House Subcommittee Passes Police-Protecting 'Thin Blue Line' Bill

from the more-privilege-for-the-over-privileged! dept

There’s no shortage of existing laws protecting law enforcement officers. So, of course, there’s no shortage of new legislation being introduced to further protect a well-protected subset of government employees. Using a nonexistent “War on Cops” as impetus, legislators all over the nation are submitting bills designed to make harming a cop more of a crime than harming anyone else.

This isn’t just happening at the state level. Last year, Colorado representative Ken Buck introduced a federal “Blue Lives Matter” law, which would have turned attacks on cops into “hate crimes.” The bill is a ridiculous extension of protection to officers who aren’t in any more danger than they were a decade ago, histrionic statements by various federal officials notwithstanding.

Buck’s bill has gone nowhere in the last year. It’s been sitting in a House subcommittee since April of last year. But one bill’s failure doesn’t predict the future performance of similar legislation. As Reason’s C.J. Ciaramella reports, a similar bill — Florida rep Vern Buchanan’s “Thin Blue Line Act” — has cleared the House Judiciary Committee.

The House Judiciary Committee advanced a bill Thursday, the Thin Blue Line Act, by a 19-12 vote that would make the killing of a state or local law enforcement officer during the commission of a federal crime an aggravating factor for juries to consider when weighing a death penalty sentence.

All well and good, I suppose, although the bill is pretty much a carbon copy of Florida rep David Jolly’s 2015 proposal, right down to the bill’s name. Like Rep. Buck’s bill, Jolly’s made it as far as a committee referral before stalling out. Buchanan’s bill, however, now has a greatly increased chance of being pushed towards the President’s desk.

But to what end, asks Ciaramella? The law apparently does nothing more than signal supporters’ cop-supporting virtue.

The legislation would be largely symbolic. Federal death penalty cases are exceedingly rare, and executions at the federal level are even rarer. The last federal execution took place in 2001, when Timothy McVeigh was executed for the Oklahoma City bombing. Most homicide cases are prosecuted by states.

Congressman Bob Goodlatte seems to feel the bill will be most useful when deployed in terrorism cases, but otherwise admits practical applications will be few and far between. The bill has support from police unions but, more importantly, it certainly has the support of the DOJ and the President. This bill caters to Trump’s “law and order” push and does a fair amount of sucking up to Attorney General Sessions himself.

Attorney General Jeff Sessions introduced similar legislation in 2015, when he was a U.S. senator, saying “the alarming spike in violence directed against the men and women entrusted with ensuring the safety and order of our society must be stopped…”

The “alarming spike in violence” Sessions was apparently referring to was the increase of police killed in the line of duty by one over 2014’s total of 122… which itself was below the average for the preceding ten years (~150 per year).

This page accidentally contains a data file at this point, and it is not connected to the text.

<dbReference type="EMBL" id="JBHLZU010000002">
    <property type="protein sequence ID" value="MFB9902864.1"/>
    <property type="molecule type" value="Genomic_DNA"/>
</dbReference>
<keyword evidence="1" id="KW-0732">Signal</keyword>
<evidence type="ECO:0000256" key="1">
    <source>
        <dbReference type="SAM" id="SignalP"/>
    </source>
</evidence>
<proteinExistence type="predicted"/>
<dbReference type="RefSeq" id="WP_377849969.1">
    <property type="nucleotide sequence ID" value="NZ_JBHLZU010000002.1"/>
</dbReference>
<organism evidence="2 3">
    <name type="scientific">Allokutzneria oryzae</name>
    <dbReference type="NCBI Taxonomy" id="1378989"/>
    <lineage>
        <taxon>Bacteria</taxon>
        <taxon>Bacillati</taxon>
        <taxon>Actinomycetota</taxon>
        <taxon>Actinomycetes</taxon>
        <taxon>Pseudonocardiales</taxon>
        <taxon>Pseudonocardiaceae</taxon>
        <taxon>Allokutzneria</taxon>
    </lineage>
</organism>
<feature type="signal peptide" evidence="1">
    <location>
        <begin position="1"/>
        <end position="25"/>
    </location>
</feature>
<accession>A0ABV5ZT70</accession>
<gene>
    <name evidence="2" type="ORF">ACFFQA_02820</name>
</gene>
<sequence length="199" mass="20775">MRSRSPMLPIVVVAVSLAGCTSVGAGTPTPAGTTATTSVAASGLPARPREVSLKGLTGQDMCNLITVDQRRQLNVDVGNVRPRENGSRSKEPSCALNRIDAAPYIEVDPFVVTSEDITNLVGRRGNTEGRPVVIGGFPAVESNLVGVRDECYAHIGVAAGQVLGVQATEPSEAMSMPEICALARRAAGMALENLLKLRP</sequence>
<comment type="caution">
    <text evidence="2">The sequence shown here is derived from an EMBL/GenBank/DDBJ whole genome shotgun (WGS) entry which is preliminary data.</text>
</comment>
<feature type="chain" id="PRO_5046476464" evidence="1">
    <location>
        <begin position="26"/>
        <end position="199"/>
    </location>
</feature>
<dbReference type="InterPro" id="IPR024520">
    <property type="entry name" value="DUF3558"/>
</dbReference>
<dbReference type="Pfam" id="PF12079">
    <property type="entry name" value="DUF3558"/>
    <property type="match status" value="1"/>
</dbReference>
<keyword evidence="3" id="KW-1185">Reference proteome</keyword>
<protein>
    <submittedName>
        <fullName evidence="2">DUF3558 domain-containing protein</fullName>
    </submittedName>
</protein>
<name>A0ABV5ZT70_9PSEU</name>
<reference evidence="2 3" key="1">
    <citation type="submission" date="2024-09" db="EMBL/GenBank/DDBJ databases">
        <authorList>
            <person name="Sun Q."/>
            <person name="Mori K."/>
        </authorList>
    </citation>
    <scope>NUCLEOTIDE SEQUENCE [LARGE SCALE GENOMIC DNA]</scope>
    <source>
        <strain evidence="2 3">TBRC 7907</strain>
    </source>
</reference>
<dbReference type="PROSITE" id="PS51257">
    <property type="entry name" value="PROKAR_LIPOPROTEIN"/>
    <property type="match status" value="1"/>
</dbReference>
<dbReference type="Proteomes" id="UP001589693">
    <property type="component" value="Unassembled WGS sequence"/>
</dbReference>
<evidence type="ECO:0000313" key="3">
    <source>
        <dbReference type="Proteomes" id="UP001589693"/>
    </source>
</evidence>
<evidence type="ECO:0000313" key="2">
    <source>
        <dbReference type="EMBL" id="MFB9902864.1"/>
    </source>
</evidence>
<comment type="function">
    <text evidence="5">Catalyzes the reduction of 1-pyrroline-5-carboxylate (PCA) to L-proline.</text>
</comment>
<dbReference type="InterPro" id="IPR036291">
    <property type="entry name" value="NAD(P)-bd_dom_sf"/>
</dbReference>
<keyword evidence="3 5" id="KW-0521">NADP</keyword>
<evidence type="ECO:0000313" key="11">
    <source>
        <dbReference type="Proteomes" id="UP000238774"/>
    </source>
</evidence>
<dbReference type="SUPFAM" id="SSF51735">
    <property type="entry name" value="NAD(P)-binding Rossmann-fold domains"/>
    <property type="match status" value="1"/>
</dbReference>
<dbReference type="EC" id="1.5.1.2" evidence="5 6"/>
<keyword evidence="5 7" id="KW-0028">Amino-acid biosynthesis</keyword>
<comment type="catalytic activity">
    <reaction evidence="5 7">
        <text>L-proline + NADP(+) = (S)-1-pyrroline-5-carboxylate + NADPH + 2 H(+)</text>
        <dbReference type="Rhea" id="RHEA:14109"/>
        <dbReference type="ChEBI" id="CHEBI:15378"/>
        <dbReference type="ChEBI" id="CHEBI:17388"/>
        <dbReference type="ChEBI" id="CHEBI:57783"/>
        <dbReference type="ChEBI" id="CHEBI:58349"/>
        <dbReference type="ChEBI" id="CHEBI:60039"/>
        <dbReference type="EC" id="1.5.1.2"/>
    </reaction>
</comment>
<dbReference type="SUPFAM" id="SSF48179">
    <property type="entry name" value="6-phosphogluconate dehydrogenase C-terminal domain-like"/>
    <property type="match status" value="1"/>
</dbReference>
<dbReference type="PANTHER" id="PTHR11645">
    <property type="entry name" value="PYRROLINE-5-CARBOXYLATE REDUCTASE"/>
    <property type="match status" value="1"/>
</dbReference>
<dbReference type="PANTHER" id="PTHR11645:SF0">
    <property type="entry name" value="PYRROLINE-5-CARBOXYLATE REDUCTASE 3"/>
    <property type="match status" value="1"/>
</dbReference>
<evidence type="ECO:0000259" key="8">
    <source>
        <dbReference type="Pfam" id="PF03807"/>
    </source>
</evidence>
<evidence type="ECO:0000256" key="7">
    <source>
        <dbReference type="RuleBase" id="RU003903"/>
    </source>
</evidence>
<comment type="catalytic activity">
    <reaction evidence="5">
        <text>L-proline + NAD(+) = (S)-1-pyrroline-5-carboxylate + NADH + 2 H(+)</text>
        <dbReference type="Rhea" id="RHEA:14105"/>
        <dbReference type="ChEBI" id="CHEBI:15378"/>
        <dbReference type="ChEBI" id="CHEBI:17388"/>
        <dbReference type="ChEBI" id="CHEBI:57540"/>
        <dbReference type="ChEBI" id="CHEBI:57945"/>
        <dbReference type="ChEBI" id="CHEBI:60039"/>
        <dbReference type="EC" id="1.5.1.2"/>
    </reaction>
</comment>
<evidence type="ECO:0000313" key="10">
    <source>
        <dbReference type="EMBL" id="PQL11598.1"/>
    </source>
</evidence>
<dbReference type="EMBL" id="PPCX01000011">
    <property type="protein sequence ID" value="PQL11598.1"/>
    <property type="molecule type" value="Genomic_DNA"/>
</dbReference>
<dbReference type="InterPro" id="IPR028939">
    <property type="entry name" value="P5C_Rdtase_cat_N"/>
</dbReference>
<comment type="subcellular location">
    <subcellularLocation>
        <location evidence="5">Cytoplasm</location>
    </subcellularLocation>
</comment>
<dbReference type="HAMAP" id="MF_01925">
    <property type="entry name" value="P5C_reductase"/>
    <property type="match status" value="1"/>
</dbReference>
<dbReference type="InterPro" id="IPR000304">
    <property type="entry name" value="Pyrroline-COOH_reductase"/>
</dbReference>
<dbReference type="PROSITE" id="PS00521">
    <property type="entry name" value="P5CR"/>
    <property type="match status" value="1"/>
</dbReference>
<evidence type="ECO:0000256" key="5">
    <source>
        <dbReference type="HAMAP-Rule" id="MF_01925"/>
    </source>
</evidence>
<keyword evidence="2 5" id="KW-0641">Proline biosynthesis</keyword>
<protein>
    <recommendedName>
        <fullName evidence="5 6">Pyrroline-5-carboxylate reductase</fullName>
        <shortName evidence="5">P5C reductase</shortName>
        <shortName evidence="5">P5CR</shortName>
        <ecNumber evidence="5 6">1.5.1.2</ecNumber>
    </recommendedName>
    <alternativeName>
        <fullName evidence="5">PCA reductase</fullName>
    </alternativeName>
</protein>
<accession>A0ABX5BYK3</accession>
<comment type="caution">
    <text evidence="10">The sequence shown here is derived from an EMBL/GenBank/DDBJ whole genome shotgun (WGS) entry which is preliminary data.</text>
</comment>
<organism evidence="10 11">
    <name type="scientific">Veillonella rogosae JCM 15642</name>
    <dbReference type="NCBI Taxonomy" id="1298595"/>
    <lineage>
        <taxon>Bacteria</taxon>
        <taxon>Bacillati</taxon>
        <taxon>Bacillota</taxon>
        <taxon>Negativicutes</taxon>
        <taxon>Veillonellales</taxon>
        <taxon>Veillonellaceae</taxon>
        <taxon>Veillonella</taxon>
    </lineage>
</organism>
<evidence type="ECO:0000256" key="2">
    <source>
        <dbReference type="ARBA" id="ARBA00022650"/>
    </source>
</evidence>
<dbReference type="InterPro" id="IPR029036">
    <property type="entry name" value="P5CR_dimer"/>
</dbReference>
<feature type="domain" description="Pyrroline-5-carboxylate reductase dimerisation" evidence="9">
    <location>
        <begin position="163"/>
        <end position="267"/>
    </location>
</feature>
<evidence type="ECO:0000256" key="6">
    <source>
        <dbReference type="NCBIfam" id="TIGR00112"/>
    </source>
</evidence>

The bill’s being tossed into a pretty receptive Congress. It won’t really need the support of powerful police unions, though — not when the head of the DOJ has previously expressed his legislative desire to give cops even more protection.

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Comments on “House Subcommittee Passes Police-Protecting 'Thin Blue Line' Bill”

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32 Comments
That Anonymous Coward (profile) says:

Weren’t they all up in arms about less laws and restrictions?
Why are they rushing to pass a pointless bill to get soundbites & support from police unions (who often push to have officers fired for misconduct put back on the job to abuse more citizens?)

Did we not have enough real problems in this country that we had time to waste on insipid bullshit?

Anonymous Coward says:

Re: Re: Re:

Yep, you need stronger laws if you want people to drink (and pay for) poisoned water, pay to support their own abusers, and increase surveillance over them.

Apparently, upholding the corrupt laws is more important than any form of common decency, basic human rights, or common good.

Oh, well. Full steam ahead to the totalitarian regime!

Personanongrata says:

US Congress: What is it Good For?

The law apparently does nothing more than signal supporters’ cop-supporting virtue.

This is what the morons in congress do for a living – when they’re not stealing our money under the guise of progressive taxation – they work on very important matters of state like passing feel good legislation, renaming bridges/highways/postoffices and completely abdicating their constitutional duties of providing oversight of the federal government and in declaring war.

A heartfelt thank you to US congress for completely selling out the republic and bankrupting an entire continent in your vainglorious quixotic quest for Pax Americana in order to keep us safe from the boogeyman du jour.

Congratulations you’ve done it was a bipartisan effort as republicans and democrats hand in hand have ensured generations of Americans will live in complete debt servitude (aka serfdom) in order that you may have your cake and eat it too.

My_Name_Here says:

Trying to ignore realtiy?

“The “alarming spike in violence” Sessions was apparently referring to was the increase of police killed in the line of duty by one over 2014’s total of 122… which itself was below the average for the preceding ten years (~150 per year).”